Managing Editor Sierra Williams presents a round-up of popular stories from around the web on higher education, academic impact, and trends in scholarly communication.
Inspired by the ‘I, too, am Harvard’ initiative, students organised an ‘I, too, am Oxford’ project tumblr collating together thoughts this week seeking to raise awareness about how students of colour are made to feel different in the wider institutional setting. The initiative is calling for wider discussion on race to be taken seriously and for real institutional change to occur. Responses are also being shared on twitter #itooamoxford.
35 years since the popular science communicator Carl Sagan debuted his Cosmos television series, a revamped version is set to reach mass audiences with host Neil deGrasse Tyson hoping to kick start a global conversation about the wonders of science. But Bob Lalasz at Cool Green Science highlights the changes that have occurred in science communication over the recent decades and wonders, Will ‘Cosmos’ Miss the Big Bang in Science Communications? Discussing research by Suzanne de Cheveigné (1996) on the public understanding of science, Lalasz writes,
our experience of science in school shapes how receptive we are to absorbing science when presented on television – and that three out of the four possible readings are unfavorable…That’s not to say that “Cosmos” can’t be valuable, especially in inspiring younger generations to become interested in science and the natural world. But science on TV itself and the pedagogical approach Tyson seems to be taking might present serious barriers for many people. [read more]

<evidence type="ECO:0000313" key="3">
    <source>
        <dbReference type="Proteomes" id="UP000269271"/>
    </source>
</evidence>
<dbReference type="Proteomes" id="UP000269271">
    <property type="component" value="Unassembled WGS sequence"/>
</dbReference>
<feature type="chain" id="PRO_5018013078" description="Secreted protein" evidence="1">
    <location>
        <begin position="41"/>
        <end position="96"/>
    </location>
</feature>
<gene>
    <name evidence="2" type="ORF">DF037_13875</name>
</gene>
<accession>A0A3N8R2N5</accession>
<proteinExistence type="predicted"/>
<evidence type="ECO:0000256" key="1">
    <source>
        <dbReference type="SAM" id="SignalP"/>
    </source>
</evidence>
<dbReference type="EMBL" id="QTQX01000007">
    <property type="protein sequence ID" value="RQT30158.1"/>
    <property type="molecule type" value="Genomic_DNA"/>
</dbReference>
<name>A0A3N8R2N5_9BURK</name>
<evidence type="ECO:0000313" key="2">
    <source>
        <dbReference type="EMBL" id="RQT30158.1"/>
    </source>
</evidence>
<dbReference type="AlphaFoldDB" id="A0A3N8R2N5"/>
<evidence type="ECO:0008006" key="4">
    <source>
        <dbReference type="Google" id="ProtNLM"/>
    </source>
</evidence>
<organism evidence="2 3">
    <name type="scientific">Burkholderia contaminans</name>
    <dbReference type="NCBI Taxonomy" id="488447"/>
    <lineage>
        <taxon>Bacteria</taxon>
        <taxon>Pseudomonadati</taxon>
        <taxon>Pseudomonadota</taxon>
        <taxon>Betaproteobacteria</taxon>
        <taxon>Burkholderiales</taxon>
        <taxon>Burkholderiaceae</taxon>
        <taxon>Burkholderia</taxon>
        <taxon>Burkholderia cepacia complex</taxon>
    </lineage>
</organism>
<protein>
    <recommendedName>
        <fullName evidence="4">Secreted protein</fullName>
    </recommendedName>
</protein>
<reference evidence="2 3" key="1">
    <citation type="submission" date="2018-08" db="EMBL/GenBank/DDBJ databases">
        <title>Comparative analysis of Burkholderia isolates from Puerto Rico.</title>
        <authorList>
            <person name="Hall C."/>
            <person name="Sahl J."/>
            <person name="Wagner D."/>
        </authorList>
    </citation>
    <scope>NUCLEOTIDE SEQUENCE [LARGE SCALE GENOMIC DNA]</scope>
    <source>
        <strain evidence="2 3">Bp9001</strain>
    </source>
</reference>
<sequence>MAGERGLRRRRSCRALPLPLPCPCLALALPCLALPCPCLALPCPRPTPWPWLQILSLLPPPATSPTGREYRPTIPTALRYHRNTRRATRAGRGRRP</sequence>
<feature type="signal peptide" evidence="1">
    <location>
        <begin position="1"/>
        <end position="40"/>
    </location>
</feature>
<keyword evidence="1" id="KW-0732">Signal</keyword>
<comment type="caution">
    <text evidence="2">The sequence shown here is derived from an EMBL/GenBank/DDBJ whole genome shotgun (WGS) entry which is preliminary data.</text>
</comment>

Elsewhere in the Chronicle Vitae, a blog titled A Rallying Cry for the Humanities, Kelly J. Baker argues that researchers could learn more from the techniques of mass media science communicators in underlining the relevance of the humanities and outlines strategies for reaching wider audiences:
Look, no matter the state of the humanities, humanists have a decision to make: Do we engage with the larger public and make a case for the importance of what we do? Or do we continue to run around and warn one another that the sky is falling? I hope humanities scholars will embrace the former option and follow the example of Neil deGrasse Tyson and other science communicators. Let’s create a form of humanities communication that counters the pernicious image of stuffy irrelevance and armchair analysis. [read more]
Two pieces on Twitter are worth a mention this week – What I Say When My Colleagues Ask Me If They Should Be On Twitter by Hope Jahren presents five reasons why Twitter is a useful medium for the academic profession: meeting people, saying something, expressing rage, setting an example, experimenting with your identity. Also of social media interest, How Twitter shapes public opinion summarises the research by Xiong and Liu (2014) and appeared this week in ScienceDaily‘s Featured Research column:
Xiong and Liu discovered that public opinion on Twitter often evolves rapidly and levels off quickly into an ordered state in which one opinion remains dominant. In true social media form, this consensus is often driven by the endorsements of larger and larger groups, which tend to have the most influence…Since public opinion levels off and evolves into an ordered state within a short time, small advantages of one opinion in the early stages can turn into a bigger advantage during the evolution of public opinion, Xiong said. “Once public opinion stabilizes, it’s difficult to change,” he added. The work also revealed that Twitter users overall are more likely to work to change the opinions of others than to admit to changes of their own. [read more]
And the final recommended read for this week is from the blog PubPeer, Science self-corrects – instantly which recounts the recent flaws in the peer review process for two high-profile Nature articles, emphasising the increasingly vital role of post-publication peer review:
We see that post-publication peer review easily outperformed even the most careful reviewing in the best journal. The papers’ comment threads on PubPeer have attracted some 40000 viewers. It’s hardly suprising they caught issues that three overworked referees and a couple of editors did not. [read more]